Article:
STATE OF NORTH CAROLINA v. MARVIN EVERETTE MILLER JR

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Court of Appeals of North Carolina.

STATE OF NORTH CAROLINA v. MARVIN EVERETTE MILLER, JR.

No. COA16-1206

Decided: June 20, 2017

Attorney General Joshua H. Stein, by Special Deputy Attorney General David J. Adinolfi II, for the State. Mark Montgomery for defendant.

Defendant Marvin Miller appeals his conviction for killing his estranged wife and severely wounding her boyfriend. He argues that the State violated his Confrontation Clause rights at trial when a law enforcement officer described to the jury what Miller's wife told him during an earlier domestic abuse investigation.

As explained below, we agree that the State violated Miller's Confrontation Clause rights. The victim's statements to the officer in that earlier domestic violence incident were made after she fled from Miller in her car and called police from a safe location. Moreover, the purpose of the officer's questions was to determine what happened, not what was happening. As a result, those statements were testimonial in nature.

Although Miller was tried for that earlier domestic violence offense, the record in this case does not indicate that Miller had an opportunity to cross-examine his wife about the challenged statements at the time. To the contrary, Miller's wife asked the State to drop the charges and sat with him at the trial, which suggests Miller may have had no need to cross-examine her in that earlier proceeding; in any event, because the record contains no transcript of the proceeding, this Court has no way to know.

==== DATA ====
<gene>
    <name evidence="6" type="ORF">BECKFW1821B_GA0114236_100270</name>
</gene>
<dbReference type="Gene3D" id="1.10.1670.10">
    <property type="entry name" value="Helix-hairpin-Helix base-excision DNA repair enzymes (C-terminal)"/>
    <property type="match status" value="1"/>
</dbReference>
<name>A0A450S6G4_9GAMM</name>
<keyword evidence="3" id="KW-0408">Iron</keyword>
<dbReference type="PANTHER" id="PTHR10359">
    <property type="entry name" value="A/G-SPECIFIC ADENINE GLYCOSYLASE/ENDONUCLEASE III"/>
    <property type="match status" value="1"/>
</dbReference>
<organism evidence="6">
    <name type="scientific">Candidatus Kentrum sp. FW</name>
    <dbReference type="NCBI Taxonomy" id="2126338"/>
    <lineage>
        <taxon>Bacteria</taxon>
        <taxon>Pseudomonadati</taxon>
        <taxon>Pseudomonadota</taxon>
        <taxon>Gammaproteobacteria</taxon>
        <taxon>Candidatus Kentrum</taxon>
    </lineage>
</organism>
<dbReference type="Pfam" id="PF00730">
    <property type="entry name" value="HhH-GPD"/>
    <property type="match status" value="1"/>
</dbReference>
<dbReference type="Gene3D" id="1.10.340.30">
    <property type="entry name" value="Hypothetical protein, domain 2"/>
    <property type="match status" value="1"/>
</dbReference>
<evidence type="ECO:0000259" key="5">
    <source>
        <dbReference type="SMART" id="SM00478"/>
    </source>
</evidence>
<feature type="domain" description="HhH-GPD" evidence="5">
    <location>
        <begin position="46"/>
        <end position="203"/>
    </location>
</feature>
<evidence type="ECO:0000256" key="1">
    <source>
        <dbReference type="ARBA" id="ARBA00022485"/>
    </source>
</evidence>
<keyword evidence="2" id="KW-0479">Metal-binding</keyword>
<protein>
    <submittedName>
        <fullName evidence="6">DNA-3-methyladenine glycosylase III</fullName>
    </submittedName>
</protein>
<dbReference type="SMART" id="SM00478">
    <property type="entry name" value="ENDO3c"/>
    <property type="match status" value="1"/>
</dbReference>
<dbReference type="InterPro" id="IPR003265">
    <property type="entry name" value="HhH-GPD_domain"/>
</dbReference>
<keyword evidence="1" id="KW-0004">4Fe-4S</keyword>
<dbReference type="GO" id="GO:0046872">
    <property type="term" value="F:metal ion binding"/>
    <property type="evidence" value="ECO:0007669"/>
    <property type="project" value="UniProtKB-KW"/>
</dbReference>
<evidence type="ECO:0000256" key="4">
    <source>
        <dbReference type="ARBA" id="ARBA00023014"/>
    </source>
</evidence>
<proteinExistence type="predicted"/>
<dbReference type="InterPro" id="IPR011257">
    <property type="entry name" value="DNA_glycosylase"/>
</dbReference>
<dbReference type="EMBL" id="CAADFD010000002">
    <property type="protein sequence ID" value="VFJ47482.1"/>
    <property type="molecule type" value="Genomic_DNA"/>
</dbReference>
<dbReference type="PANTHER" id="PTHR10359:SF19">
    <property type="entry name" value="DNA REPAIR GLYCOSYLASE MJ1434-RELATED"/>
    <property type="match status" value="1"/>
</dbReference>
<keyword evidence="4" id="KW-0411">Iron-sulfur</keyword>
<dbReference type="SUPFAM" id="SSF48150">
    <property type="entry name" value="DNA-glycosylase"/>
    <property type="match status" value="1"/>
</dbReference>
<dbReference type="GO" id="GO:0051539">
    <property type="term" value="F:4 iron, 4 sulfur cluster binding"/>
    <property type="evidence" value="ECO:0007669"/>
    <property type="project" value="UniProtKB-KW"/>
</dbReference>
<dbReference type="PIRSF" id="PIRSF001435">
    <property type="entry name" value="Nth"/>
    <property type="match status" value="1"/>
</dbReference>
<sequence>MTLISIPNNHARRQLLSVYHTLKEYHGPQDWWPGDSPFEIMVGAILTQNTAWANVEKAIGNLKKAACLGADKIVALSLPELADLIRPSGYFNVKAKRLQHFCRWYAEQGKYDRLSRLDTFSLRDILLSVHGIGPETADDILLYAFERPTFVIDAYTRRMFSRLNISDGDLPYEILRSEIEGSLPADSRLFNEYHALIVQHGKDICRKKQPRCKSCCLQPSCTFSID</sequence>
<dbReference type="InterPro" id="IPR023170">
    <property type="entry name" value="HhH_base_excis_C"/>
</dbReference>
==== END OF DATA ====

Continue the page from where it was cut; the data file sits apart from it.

Likewise, the record contains no indication (and no findings from the trial court) that Miller killed his wife to prevent her from testifying about that earlier incident. Thus, under controlling U.S. Supreme Court precedent, the mere fact that the victim is unavailable because Miller killed her does not mean Miller forfeited his Confrontation Clause rights.

Finally, because this is a constitutional error, the burden is on the State to show that the error was harmless beyond a reasonable doubt. The State did not argue harmless error on appeal and, as a result, abandoned any harmless error argument. We therefore vacate the trial court's judgments and remand for further proceedings.

Facts and Procedural History

On 1 September 2013, Defendant Marvin Miller entered the home of his estranged wife, Lakeshia Wells, and found her and her boyfriend, Marcus Robinson, naked. Miller attacked Wells and Robinson with a knife, wounding Robinson and killing Wells.

A grand jury indicted Miller for first degree murder, attempted first degree murder, and burglary and the case went to trial. The jury acquitted Miller on the burglary charge but convicted him of first degree murder and attempted first degree murder. The court arrested judgment on the attempted first degree murder conviction and sentenced Miller to life in prison without the possibility of parole. Miller timely appealed.

Analysis

Miller argues that the trial court violated his constitutional rights under the Confrontation Clause by permitting a police officer to testify to statements made by the victim. As explained below, we agree that the State violated Miller's Sixth Amendment rights.

Miller properly preserved his Confrontation Clause argument at trial; we thus review it de novo on appeal. State v. Graham, 200 N.C. App. 204, 214, 683 S.E.2d 437, 444 (2009). The Confrontation Clause of the Sixth Amendment bars admission of testimonial statements of a witness who did not appear at trial, unless the witness was unavailable to testify and the defendant had a prior opportunity to cross-examine the witness. State v. Bodden, 190 N.C. App. 505, 513, 661 S.E.2d 23, 28 (2008). “Statements are testimonial when circumstances objectively indicate there is no ongoing emergency and the primary purpose of the interrogation is to establish or prove past events that will be relevant later in a criminal prosecution.” Id. at 514, 661 S.E.2d at 28. Among the factors that indicate a statement is testimonial are the fact that there was no immediate threat to the witness and that the law enforcement officer was seeking to determine “what happened” rather than “what is happening.” State v. Lewis, 361 N.C. 541, 547, 648 S.E.2d 824, 829 (2007).